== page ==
If securities markets are totally unregulated, some people will commit frauds, and the prevalence of frauds will cause many people to avoid the securities markets. So the government should make and enforce laws against securities fraud. I am not in favor of total deregulation of securities markets.
Securities markets sometimes have bubbles. Some type of security may be profitable. Since that security is profitable, more people buy that security, which causes the price to rise, which makes it more profitable, etc. The security becomes overpriced. Investors sell the security, which causes the price to fall, which makes the security less profitable, which causes more investors to sell the security, etc.
Investors who bought the security when it appeared profitable discover that the security was not as profitable as it appeared. This causes investors to become more skeptical of all their investments. Investors are less willing to pay high prices for any security, so the prices of most securities fall. Investors feel poorer and spend less money. Companies whose stock prices fall reduce wages and other expenses. The result is a recession.
So should the government try prevent bubbles from forming and bursting through regulation of the securities markets? Preventing recessions seems like a good idea.
The obvious solution is for the government to deflate during the bubble and inflate during the bust. But this will not work unless the government can detect booms and busts in advance. In reality, governments usually fail to detect booms and busts until after they have occurred. It is not possible to prevent recessions after they have already occurred. People who think it is easy to detect booms and busts should ask themselves why investors fail to detect booms and busts. An investor who detects booms and busts in advance can make vast amounts of money by selling at the peak and buying at the bottom. Many investors try to do this, and most fail.
The stock market may rise because of a bubble, or because the economy is good. Most politicians have an inflated ego. So if the politicians who run the government see that the stock market is rising, they will probably assume that all of the rise is because of their wise management of the economy, and none of the rise is because of a bubble. Meanwhile the opposition will say that all of the rise is because of a bubble and none is because of the government's unwise management of the economy. The government is likely to be in denial about a bubble until is is too late to prevent the bubble.
The best the government can do is to maintain stable prices. In a bubble, prices of most thing will probably rise. In a bust, prices of most things will probably fall. So a policy of stable prices will cause the government to deflate during a bubble and inflate during a bust. This will make bubbles and busts less severe. But hindsight will probably show that the inflation and deflation did not occur at the right time or in the right amount. A policy of stable prices will not eliminate bubbles and busts.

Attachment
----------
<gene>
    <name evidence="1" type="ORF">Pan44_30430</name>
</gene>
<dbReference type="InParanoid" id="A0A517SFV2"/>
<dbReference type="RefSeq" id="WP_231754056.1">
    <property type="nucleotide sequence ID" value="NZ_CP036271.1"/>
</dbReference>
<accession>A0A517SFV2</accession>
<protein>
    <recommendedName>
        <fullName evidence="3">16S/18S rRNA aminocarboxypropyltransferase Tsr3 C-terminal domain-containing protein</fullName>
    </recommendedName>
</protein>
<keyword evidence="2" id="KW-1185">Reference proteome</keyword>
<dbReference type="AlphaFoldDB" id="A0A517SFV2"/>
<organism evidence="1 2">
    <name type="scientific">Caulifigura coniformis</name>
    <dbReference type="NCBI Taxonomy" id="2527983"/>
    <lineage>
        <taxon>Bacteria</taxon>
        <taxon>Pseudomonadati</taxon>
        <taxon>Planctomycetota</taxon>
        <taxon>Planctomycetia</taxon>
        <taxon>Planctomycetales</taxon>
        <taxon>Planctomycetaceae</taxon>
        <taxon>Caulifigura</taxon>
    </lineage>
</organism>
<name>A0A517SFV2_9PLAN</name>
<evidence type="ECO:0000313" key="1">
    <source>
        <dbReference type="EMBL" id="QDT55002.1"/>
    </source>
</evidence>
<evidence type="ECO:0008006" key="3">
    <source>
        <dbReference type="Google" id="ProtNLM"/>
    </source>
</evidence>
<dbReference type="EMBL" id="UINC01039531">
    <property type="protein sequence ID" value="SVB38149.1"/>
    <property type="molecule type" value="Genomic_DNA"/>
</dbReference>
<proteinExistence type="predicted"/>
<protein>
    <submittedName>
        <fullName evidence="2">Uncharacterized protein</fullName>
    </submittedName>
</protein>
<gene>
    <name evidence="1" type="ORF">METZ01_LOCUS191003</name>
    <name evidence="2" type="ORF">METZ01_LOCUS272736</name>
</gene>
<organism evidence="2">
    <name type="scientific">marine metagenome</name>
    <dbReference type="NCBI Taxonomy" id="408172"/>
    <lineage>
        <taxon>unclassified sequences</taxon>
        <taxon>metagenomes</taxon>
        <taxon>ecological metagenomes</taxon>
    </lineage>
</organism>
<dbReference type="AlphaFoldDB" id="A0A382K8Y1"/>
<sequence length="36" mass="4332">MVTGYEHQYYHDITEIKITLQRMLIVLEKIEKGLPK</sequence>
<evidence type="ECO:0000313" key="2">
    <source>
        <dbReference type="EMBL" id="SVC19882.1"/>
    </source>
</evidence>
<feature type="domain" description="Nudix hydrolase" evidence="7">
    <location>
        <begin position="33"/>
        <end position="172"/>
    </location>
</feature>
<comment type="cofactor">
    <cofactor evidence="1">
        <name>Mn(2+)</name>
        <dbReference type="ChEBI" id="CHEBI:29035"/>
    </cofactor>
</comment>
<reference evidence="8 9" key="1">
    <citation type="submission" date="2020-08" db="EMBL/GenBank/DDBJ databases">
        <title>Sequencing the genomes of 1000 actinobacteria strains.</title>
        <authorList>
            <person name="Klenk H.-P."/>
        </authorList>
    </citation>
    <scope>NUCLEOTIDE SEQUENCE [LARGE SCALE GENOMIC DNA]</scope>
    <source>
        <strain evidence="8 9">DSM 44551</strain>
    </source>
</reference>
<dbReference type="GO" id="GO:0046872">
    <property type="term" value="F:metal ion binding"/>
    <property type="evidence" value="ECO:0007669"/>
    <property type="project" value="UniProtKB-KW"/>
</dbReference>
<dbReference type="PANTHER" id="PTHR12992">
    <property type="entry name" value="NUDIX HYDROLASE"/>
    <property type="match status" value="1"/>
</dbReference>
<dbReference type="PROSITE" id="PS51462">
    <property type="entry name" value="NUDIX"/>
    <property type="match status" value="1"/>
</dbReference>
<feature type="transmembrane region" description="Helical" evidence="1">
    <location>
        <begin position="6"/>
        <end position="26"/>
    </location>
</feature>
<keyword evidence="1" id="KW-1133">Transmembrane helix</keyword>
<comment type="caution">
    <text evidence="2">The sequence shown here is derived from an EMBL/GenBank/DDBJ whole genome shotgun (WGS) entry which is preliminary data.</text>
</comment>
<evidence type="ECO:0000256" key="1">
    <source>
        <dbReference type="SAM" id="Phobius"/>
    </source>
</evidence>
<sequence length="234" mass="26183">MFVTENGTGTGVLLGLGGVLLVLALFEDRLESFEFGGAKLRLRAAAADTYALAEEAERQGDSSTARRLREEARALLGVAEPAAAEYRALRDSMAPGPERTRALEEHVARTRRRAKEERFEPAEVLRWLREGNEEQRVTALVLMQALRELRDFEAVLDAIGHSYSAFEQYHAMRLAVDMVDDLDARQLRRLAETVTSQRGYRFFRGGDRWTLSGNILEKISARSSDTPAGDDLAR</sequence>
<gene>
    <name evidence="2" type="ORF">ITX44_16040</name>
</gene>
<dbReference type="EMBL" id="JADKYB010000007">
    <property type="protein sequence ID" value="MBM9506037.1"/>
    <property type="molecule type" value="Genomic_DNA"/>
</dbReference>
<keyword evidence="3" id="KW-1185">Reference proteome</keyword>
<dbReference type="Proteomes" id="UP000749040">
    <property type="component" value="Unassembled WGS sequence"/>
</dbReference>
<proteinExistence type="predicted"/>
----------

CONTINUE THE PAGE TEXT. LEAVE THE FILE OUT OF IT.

Contrarian investors make bubbles and busts less severe. But suppose that the government tries to prevent bubbles and busts by imposing regulations which restrict risky investment strategies. But how does the government determine which investment strategies are too risky? A person will not use an investment strategy which that persion thinks is too risky. So if a person is using and investment strategy, that person does not think that investment strategy is too risky. If many people are using the same investment strategy, then many people think the investment strategy is safe, and they will oppose an attempt by the government to restrict that investment strategy. The government will be unable to restrict an investment strategy unless there is a consensus that that investment strategy is too risky. The government will not be able to restrict investment strategies used by the majority of investors. The government will be able to restrict investment strategies which are used by a minority of investors but rejected by the majority of investors. But these minority investors are contrarian investors. So if the government tries to prevent bubbles and busts by restricting risky investments, the policy will transmogrify into a policy of restricting contrarian investing, which will makes bubbles and busts worse. You cannot stop a fad by punishing the people who refuse to participate in the fad.
Major stockbroking companies often trade stocks for both themselves and for other people. But if a stockbroker loses money trading for himself and goes bankrupt, then the stockbroker's customers are hurt. The customers have deposited their savings with the stockbroker, but the customers cannot withdraw their saving from the bankrupt stockbroker or transfer their securities to another stockbroker until the bankruptcy is settled.